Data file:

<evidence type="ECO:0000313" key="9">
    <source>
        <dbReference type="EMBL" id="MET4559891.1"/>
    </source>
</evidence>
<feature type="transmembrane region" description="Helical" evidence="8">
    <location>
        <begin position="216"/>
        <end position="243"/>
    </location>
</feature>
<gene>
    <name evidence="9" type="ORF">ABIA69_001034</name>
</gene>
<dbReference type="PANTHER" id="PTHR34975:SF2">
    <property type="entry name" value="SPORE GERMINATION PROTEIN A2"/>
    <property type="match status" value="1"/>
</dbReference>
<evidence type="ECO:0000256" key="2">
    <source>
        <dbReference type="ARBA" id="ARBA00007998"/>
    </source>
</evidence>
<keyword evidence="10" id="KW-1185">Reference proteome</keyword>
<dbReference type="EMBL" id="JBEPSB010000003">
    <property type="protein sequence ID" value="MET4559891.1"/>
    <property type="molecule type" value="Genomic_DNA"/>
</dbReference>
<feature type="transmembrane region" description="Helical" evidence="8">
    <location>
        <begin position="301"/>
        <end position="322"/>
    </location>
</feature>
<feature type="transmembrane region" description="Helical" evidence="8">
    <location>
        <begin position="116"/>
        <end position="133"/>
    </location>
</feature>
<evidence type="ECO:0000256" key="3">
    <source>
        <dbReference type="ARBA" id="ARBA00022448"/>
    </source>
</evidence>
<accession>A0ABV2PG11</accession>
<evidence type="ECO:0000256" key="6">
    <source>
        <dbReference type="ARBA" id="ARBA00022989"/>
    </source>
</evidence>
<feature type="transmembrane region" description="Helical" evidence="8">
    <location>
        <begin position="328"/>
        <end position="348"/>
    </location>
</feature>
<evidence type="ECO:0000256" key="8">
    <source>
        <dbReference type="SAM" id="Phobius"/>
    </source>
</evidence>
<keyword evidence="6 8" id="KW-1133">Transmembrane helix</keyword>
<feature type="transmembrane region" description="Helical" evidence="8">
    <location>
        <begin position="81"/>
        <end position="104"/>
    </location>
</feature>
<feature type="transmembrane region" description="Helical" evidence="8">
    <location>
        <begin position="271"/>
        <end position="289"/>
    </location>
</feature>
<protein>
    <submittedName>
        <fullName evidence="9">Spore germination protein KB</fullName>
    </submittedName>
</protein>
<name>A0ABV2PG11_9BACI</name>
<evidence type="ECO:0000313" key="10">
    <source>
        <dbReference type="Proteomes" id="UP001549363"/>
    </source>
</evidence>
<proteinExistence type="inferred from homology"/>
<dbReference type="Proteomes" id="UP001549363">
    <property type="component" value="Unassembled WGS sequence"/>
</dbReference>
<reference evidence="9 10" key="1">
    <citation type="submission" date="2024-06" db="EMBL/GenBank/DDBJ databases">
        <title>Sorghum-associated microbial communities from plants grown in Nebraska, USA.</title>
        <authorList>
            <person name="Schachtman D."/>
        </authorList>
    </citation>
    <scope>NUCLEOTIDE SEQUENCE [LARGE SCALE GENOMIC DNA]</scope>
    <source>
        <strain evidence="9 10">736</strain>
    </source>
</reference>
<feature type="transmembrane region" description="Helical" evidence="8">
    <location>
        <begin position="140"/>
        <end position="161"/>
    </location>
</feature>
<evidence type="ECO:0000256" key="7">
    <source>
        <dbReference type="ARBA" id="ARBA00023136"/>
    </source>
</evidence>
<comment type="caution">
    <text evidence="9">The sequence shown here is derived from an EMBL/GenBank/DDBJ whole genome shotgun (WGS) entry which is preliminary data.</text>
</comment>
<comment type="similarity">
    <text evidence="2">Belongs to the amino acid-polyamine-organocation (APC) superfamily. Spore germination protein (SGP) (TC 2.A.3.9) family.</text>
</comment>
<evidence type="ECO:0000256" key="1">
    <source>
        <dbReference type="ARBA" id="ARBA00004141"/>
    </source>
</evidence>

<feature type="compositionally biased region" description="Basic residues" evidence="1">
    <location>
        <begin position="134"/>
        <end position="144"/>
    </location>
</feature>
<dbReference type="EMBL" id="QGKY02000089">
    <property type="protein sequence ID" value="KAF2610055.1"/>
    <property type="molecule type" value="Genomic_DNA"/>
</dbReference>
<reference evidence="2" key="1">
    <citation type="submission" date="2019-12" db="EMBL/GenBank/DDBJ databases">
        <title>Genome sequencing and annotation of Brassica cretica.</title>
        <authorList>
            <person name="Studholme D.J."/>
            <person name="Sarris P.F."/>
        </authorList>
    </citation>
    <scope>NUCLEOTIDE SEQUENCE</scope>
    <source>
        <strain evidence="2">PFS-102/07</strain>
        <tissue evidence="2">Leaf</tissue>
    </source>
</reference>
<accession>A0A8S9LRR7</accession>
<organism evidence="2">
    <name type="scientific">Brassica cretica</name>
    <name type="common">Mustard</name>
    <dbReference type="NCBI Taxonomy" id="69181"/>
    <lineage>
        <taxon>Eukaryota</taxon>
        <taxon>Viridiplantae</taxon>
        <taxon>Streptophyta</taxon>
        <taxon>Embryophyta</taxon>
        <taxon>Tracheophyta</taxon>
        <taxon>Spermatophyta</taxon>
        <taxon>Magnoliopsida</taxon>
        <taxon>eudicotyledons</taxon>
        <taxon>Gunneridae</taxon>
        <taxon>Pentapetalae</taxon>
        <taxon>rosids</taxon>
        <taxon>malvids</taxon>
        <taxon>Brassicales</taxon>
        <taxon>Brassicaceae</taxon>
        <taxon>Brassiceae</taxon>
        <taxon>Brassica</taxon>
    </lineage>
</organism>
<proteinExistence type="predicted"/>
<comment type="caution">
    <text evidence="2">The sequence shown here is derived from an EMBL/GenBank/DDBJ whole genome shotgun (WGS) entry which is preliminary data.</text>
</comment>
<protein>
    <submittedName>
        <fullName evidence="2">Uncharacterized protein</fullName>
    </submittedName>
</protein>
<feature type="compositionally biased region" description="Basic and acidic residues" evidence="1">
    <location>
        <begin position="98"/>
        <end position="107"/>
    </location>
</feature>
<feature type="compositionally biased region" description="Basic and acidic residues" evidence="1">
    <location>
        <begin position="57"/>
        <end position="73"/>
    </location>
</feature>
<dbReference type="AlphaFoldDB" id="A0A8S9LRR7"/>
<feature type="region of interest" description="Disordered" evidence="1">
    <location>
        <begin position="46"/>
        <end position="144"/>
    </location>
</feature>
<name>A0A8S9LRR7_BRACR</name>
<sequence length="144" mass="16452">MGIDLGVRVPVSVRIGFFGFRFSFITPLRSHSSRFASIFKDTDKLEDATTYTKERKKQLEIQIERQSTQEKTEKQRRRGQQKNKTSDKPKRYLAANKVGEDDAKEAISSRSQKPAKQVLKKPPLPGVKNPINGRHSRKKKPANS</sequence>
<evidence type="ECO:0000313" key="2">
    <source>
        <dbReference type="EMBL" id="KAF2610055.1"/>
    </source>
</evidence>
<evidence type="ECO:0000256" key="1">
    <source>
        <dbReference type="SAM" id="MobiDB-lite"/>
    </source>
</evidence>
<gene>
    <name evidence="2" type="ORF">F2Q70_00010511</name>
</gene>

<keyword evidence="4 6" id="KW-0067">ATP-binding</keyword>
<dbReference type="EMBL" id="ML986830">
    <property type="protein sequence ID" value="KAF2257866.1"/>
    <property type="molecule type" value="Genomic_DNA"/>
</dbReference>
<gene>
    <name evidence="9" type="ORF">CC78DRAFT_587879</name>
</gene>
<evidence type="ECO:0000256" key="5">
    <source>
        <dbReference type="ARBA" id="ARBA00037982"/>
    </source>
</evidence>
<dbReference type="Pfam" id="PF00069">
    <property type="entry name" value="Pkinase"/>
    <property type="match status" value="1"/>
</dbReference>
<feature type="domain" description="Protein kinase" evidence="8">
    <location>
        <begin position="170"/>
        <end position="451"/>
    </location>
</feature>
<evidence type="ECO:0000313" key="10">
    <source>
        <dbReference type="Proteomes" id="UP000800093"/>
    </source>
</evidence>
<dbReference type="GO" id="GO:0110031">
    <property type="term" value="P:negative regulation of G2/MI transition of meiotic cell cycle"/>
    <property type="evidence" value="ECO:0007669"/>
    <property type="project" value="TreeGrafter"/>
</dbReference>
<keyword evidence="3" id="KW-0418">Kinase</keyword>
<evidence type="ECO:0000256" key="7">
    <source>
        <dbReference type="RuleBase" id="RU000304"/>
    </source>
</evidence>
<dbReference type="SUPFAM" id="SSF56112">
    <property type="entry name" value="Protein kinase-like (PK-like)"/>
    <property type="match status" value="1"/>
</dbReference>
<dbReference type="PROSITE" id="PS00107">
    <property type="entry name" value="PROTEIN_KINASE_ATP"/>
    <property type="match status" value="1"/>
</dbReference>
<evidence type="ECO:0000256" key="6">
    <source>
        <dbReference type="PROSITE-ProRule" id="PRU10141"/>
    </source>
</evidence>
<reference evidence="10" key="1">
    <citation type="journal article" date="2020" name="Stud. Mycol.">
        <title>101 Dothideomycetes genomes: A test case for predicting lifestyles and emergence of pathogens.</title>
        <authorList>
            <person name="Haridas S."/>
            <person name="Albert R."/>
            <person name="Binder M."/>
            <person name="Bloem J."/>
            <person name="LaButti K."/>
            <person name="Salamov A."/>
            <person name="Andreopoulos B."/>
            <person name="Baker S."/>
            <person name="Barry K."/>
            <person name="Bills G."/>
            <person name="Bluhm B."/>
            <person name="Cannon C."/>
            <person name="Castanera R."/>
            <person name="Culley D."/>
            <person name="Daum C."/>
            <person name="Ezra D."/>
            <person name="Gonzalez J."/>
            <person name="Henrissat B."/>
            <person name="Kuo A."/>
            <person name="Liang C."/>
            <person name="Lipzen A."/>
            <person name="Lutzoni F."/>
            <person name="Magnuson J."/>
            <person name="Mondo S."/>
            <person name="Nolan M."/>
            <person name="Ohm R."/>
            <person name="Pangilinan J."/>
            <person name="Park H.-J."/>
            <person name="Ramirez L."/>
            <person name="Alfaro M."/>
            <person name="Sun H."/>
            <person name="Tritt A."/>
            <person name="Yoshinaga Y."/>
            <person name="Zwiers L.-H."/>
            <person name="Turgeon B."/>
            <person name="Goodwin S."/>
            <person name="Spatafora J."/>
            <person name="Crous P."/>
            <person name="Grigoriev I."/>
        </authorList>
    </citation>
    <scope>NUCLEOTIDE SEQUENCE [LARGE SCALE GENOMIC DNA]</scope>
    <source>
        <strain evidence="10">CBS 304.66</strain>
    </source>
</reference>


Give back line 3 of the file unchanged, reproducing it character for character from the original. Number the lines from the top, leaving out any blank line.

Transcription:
        <dbReference type="EMBL" id="MET4559891.1"/>